Right, now the large spangly banner is out the way let’s get down to business. Before we go any further I must say I was a lot more excited by Rogue One pre the film’s release than I was The Force Awakens, maybe it was that I knew it was going to feel nostalgic. In some ways this makes me more critical, I was expecting it to be good whereas The Force Awakens came after the prequels in release order and was Disney’s first Star Wars so I was skeptical. I think this high expectation is what makes Rogue One even better in my eyes. Whereas The Force Awakens seemed to be a clone of the other movies, Rogue One really pays homage by including links to the other Star Wars films without allow them to dictate the story. From the blue milk in Galen’s house to cameos such as that from Cornelius Evazan and Ponda Baba and onto mentions of Obi-wan being in hiding, Rogue One gives you the feeling of nostalgia but not deja vu. Possibly my favourite scene in the whole film is a hark to the past, at the end where Vader brutally kills the rebel soldiers much like he did when he was Anakin Skywalker trying to save his mother from the sand people. All these make your feel part of the Star Wars universe but if you took the scenes or references out of the movie the story would not really be different.
I also like that that the movie is not so much about the Death Star but the band of rebels who are trying to steal the plans. I have read a lot of comments and reviews that complain that it is another Death Star story but I think it works as it takes it from a different angle. I love the way they have explained why the problem with the thermal exhaust port exists, it stops doubters and moaners whining about plot holes. I also think the fact you know this movie is not about destroying the Death Star but a reconnaissance mission makes it a different type of Star Wars film. Another triumph is the lack of Jedi and Sith, it would be so easy to shoe horn in someone like Obi-Wan or Yoda then them leave and say they will not tell anyone or that they will wait for a signal before starting Luke’s training. Instead the film just completely ignores them, bar one mention of Old Ben.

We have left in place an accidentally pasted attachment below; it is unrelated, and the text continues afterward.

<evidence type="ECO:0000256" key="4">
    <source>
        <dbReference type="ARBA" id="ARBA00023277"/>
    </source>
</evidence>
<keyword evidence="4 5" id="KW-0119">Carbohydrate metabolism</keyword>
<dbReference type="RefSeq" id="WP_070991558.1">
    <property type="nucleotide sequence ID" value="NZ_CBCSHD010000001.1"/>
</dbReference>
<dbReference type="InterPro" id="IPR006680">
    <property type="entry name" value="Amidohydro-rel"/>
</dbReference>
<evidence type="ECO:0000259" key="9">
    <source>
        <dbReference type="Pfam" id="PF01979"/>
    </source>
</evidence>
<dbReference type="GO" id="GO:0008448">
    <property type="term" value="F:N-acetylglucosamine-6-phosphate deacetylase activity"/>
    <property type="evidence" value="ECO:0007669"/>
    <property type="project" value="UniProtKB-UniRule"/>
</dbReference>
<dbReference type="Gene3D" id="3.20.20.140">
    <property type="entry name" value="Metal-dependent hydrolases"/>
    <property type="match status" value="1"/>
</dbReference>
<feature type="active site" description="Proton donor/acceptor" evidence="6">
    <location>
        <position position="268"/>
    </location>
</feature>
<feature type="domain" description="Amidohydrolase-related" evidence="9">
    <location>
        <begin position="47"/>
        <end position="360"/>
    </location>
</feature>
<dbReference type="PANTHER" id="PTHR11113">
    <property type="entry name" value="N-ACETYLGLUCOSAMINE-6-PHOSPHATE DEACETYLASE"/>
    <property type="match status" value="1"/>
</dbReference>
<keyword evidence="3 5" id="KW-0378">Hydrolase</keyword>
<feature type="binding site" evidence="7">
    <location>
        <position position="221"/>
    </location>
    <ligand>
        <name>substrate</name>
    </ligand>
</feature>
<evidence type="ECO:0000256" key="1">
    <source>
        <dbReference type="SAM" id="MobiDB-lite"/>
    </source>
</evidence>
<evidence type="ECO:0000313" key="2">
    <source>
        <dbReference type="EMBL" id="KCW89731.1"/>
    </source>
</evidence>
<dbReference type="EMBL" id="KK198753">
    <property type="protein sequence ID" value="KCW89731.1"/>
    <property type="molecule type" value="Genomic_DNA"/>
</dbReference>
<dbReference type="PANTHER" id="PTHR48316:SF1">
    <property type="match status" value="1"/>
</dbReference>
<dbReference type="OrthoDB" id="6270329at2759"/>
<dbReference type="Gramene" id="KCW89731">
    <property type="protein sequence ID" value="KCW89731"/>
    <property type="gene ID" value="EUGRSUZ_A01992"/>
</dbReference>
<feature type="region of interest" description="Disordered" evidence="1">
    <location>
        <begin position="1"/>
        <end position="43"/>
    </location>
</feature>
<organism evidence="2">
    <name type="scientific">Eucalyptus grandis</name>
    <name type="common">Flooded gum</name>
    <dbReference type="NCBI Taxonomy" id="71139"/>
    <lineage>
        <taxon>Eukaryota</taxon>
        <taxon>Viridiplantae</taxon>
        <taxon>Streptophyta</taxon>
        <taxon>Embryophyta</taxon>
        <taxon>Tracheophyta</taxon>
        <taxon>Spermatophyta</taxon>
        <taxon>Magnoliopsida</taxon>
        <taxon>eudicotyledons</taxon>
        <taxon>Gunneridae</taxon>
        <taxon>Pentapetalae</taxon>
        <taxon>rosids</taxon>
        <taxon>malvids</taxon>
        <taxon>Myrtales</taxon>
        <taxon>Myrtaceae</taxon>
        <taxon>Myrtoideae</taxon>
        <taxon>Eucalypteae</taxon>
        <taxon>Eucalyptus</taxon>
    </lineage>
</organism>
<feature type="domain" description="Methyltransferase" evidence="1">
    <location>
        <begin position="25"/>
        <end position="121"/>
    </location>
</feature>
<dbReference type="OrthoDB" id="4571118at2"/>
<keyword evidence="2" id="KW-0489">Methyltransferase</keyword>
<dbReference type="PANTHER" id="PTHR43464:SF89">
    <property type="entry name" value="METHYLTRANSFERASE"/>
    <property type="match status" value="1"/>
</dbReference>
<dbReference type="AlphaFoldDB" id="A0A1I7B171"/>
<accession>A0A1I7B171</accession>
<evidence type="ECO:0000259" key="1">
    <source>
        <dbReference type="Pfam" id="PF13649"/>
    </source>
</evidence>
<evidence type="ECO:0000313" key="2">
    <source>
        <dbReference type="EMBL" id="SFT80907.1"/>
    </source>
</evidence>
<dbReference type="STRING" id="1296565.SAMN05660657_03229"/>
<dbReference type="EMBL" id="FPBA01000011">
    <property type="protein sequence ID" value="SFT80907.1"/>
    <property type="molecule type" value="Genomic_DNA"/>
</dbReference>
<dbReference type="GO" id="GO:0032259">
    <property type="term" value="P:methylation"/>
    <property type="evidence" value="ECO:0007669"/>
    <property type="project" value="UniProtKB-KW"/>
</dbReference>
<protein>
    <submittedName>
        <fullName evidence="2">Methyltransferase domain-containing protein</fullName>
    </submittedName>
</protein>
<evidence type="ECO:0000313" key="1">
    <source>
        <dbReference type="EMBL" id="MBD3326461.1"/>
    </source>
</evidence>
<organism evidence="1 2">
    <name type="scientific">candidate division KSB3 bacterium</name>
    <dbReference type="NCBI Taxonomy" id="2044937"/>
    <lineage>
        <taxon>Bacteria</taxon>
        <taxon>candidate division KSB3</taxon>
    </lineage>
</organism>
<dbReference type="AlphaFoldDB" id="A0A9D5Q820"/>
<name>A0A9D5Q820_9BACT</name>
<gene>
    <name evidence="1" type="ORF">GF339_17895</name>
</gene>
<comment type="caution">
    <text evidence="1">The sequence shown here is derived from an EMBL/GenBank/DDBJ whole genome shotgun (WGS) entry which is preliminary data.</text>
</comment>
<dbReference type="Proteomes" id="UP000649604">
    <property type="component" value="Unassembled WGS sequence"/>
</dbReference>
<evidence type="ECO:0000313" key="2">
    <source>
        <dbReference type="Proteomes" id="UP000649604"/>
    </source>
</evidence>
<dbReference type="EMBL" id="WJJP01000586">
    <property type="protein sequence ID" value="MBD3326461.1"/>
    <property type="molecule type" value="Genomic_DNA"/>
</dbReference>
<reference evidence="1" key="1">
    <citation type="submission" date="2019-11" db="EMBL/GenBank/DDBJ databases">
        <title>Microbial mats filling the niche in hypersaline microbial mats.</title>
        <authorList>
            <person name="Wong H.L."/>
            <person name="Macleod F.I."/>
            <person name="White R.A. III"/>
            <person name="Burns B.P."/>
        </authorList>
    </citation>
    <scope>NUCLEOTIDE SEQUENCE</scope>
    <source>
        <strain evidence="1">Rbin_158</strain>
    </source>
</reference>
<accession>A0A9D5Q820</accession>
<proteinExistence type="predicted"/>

My major concern going into the movie was the introduction of new characters and how they were going to deal with where these were later in the series but the idea of killing them all off is great. It is dark, dark like The Empire Strikes Back was, and ties up any loose ends. The way they kill them all is not an ‘oh and they are all dead or cannot be found,’ type affair, it is a legitimate part of the story line. The characters I was most concerned about were the Death Troopers. Whilst I actually quite like the prequels (ok Attack of the Clones is pretty bad) I did not like the idea that the Clone Troopers were so different from Storm Troopers. Now there are new ones that never existed in the original trilogy. Oh wait, they are Krennic’s personal guard and are all killed along with everyone else. Got it, that is why they are not there.